DAY ONE (Fort Ticonderoga, NY) — Nothing like meeting cutting edge communicators—18th Century style.
That would be the fife and drum corps. That’s the way soldiers learned where to go and what to do, one member of the corps tells us at Fort Ticonderoga.
“They brought order to the soldiers lives,” he explained. And during a battle, it was a lot easier to hear a drum or a fife than an officer’s voice so a drummer and fife player would be attached to each company.
There’s a lot of history here at this fort where, incidentally, the very first Patriot victory of the American Revolution was won—May 10, 1775, three weeks after Lexington and Concord–when Ethan Allen and Benedict Arnold realized the fort was an easy target for the American rebels. After that, Col. Henry Knox transported some 60 tons of military supplies to Boston, including Ticonderoga’s cannons. The threat of these guns on Dorchester Heights forced the British to evacuate March 17, 1776 and the Continental Army entered Boston the next day.
But history here started a lot farther back than that—when the British and French were fighting the French & Indian War to control the continent. Fort Ticonderoga guards the important portage between Lake Champlain and Lake George in the shadow of the Adirondacks within the 6 million acre Adirondack Park. The expenses of that war, we learn, were a reason why Britain was imposing taxes on the colonists—the taxes they found so intolerable that ultimately led to the American Revolution.
We step inside the historic trades shop and learn how shoes were made for the soldiers (some modeled on Indian moccasins.) Outside, “soldiers” are cooking over an open fire –their camp kitchen–while we see a demonstration of musket maintenance and firing. There was a lot more to it than pushing the trigger! The boys and men in the audience are especially transfixed.
All summer and into the fall, there are Soldier’s Life programs, family hands-on activities and Fife & Drum Corps performances. We’re immersed in the year 1755 when French soldiers began construction of the Fort, called Fort Carillon. Ticonderoga, we learn, in the Native language was “The place Between the Great Waters.”
Guests can join the gardeners at The King’s Garden where there are also nature walks for kids and master Gardner presentations. Ready to get your hands dirty?
At the new “It would make a heart of stone melt” exhibit we learn how disease killed far more soldiers during revolutionary times and before than battle wounds.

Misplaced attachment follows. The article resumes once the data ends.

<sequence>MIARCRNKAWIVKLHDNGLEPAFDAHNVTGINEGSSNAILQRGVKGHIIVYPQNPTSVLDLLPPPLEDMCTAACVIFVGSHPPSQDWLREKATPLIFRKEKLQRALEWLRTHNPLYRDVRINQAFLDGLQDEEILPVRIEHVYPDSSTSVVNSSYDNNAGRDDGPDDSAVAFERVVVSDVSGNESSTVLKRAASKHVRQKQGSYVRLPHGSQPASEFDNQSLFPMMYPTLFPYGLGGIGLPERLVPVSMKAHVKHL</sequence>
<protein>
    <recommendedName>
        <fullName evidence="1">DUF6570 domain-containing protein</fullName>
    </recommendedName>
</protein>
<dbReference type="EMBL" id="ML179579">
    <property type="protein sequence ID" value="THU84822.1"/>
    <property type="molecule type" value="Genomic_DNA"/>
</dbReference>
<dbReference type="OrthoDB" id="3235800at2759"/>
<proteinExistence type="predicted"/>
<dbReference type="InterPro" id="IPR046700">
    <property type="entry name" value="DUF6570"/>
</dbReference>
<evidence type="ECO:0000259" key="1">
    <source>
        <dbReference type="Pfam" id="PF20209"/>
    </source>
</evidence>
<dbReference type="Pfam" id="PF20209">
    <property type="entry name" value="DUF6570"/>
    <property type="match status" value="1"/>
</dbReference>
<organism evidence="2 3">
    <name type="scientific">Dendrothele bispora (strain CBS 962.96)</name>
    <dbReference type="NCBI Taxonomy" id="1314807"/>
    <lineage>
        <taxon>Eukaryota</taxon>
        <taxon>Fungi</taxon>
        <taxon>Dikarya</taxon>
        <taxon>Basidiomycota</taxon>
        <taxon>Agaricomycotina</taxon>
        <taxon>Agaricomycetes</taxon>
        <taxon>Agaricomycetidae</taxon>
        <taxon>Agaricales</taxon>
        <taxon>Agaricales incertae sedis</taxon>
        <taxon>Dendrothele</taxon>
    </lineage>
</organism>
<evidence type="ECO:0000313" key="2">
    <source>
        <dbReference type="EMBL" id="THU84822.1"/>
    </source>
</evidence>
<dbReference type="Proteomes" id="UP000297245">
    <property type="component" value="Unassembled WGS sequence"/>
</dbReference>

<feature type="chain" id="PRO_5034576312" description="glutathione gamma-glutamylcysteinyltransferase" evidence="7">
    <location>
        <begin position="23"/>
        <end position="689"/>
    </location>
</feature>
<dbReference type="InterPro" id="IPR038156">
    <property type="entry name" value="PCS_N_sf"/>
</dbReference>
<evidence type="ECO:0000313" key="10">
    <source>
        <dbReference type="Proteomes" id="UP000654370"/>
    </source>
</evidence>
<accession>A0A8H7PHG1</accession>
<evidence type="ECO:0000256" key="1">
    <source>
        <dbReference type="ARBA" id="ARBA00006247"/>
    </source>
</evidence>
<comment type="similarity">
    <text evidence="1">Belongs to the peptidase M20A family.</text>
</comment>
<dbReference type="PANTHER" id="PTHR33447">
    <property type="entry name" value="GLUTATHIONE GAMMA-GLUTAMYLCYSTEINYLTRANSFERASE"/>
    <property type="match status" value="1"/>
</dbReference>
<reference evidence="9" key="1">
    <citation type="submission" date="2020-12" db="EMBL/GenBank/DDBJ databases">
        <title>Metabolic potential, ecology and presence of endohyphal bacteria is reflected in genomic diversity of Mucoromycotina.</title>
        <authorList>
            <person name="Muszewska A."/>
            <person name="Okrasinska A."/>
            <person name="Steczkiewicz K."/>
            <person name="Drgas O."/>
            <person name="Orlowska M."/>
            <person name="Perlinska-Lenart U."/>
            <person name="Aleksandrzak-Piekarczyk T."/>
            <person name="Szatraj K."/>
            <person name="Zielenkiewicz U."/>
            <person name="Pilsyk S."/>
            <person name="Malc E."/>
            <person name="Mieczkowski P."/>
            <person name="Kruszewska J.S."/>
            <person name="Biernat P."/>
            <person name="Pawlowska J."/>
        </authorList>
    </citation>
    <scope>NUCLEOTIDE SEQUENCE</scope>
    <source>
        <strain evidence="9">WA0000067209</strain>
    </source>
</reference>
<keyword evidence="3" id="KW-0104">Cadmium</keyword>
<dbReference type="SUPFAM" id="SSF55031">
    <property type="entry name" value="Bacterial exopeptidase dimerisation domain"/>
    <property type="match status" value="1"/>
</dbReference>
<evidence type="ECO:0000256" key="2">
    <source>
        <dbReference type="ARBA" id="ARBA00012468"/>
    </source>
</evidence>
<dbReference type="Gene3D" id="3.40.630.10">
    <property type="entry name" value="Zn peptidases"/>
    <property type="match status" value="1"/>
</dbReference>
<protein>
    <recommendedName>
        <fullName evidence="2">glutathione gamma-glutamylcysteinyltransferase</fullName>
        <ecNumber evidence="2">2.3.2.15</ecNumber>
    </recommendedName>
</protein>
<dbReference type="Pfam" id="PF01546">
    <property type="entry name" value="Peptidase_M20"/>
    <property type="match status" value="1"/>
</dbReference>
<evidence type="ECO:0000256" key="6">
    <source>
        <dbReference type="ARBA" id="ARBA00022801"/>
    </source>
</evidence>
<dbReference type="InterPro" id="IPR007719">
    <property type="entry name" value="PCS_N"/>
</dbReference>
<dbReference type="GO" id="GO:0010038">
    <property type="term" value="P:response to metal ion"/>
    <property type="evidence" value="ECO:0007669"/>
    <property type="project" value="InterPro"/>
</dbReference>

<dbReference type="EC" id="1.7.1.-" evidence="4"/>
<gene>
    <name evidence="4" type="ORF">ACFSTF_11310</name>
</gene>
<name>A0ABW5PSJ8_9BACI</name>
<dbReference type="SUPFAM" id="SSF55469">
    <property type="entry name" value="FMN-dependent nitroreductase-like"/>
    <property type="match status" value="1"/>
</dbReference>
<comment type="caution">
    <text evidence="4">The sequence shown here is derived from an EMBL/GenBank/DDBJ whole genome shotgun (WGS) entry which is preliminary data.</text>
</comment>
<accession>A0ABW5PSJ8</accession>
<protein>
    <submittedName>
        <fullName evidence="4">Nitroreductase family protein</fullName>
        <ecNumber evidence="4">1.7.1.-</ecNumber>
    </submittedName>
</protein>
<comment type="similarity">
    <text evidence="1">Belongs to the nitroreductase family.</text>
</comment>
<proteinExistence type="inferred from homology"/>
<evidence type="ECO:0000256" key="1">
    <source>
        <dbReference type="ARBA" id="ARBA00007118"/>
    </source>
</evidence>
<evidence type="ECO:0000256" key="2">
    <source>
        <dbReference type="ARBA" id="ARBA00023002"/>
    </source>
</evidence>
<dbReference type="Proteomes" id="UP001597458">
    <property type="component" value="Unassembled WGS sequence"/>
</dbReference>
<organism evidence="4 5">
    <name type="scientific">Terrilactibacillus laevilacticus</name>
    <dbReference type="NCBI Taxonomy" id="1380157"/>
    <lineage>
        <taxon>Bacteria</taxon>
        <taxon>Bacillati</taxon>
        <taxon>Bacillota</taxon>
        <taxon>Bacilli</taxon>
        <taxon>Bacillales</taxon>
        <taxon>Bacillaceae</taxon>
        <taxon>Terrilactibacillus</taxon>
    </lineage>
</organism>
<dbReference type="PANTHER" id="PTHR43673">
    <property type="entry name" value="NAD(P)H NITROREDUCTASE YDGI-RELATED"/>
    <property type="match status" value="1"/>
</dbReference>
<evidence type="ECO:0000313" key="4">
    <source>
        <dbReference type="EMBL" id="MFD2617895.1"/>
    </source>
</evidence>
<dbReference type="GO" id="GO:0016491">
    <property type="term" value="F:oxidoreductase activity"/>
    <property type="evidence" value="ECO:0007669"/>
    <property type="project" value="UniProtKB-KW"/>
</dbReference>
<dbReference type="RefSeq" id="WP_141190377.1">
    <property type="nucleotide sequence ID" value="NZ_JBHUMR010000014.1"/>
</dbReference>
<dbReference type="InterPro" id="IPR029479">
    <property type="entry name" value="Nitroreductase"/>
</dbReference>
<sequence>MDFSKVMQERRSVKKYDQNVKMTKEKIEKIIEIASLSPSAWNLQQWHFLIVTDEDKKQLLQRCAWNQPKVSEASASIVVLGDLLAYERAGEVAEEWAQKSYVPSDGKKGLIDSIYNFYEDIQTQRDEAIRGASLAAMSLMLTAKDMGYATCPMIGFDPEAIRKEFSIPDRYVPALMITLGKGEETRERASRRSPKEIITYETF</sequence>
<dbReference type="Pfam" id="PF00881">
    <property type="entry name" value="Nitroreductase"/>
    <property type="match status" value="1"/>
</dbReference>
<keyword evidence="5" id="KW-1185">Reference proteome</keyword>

I love that a place like this helps history come to life for kids. You can even rent canoes and check out the fort from Lake Champlain.
Kids will especially love The Heroic Maze: A Corn Maze Adventure that will open in Mid August—six-acres! Try exploring by moonlight certain days. There are more than 100 different activities offered through the season (until Oct 20)—ghost tours, cannons and muskets at night, harvesting the gardens.
“America’s Fort” was a good place to appreciate the beauty—and storied history of this region which attracts visitors for the same reasons it always has—all there is to do in the mountains and on the water as well as plenty of history—including sports history. Lake Placid, of course, is the only USA venue to have hosted two winter Olympics (1932 and 1980) and is where the US Olympic Hockey Team’s “Miracle on Ice” occurred in 1980. Even some of the nation’s earliest theme parks were created here—at natural sites lie the Ausable Chasm (in 1870!) and Santa’s Workshop in Wilmington which opened in 1949. You can visit both today.
We’re glad to finally pull up to the Whiteface Lodge in Lake Placid reminiscent of the famous “camps” families built here in the early years of the 20th Century with rough-hewn logs, big stone fireplaces and fabulous views.
But this is a 21st Century camp with every amenity a vacationing family could want—expansive multi-bedroom units with full kitchens, heated indoor and outdoor pools and hot tubs, a spa, restaurant serving farm-to-table cuisine “I call it the Taj Mahal of the of the Adirondacks,” says General Manager Chris Pulito. We’re served our drinks in the lodge by an Olympic hopeful who trains here, Chris Mazder.
“As soon as you walk in, your worries are wiped away,” promises Peter Klemm, from Ridgefield, CT.
His wife Karen, who summered here as a child, said another plus is the town hasn’t really changed. “Old fashioned in a good way,” she said.
No wonder 70 per cent of the guests are return customers. Pulito isn’t kidding when he says this is a special spot, I think as I settle in for a massage at the resort’s spa before dinner at Kanu restaurant, where we’re served seared scallops and filet mignon. “Rustic luxury,” said Pulito.
If this is rustic, I’ll take it any day.